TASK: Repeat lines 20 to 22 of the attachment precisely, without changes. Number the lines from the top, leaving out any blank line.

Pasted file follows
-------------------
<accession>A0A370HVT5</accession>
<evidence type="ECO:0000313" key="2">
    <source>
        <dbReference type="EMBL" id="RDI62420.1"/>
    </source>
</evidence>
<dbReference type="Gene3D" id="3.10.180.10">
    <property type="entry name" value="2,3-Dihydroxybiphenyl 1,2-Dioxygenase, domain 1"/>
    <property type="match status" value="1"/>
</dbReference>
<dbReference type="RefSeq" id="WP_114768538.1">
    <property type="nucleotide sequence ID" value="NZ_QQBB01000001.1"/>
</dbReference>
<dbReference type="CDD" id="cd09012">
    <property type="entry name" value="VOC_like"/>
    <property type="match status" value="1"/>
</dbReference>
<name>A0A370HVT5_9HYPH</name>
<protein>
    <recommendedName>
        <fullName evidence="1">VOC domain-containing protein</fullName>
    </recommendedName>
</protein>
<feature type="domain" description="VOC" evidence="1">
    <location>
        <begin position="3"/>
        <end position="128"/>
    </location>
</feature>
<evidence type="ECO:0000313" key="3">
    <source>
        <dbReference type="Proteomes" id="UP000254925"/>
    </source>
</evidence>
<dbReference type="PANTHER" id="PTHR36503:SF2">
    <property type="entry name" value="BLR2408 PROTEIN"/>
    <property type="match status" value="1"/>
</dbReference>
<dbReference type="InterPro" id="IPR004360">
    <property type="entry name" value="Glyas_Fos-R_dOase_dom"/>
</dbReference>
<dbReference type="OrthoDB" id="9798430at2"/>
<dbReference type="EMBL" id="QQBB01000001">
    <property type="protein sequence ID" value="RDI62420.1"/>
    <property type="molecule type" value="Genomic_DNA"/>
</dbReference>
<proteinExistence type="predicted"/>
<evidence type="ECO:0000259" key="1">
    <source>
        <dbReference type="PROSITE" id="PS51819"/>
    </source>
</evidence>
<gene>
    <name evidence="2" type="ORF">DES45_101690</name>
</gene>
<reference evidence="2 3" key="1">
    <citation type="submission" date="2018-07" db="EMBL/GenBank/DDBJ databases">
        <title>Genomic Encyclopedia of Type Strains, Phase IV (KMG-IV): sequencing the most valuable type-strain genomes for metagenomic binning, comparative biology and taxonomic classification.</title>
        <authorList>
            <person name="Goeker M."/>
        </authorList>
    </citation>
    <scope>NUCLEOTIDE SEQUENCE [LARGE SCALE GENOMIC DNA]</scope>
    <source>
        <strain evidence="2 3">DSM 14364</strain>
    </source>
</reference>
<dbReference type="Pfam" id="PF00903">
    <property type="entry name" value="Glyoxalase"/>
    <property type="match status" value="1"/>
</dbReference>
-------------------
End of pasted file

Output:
    <recommendedName>
        <fullName evidence="1">VOC domain-containing protein</fullName>
    </recommendedName>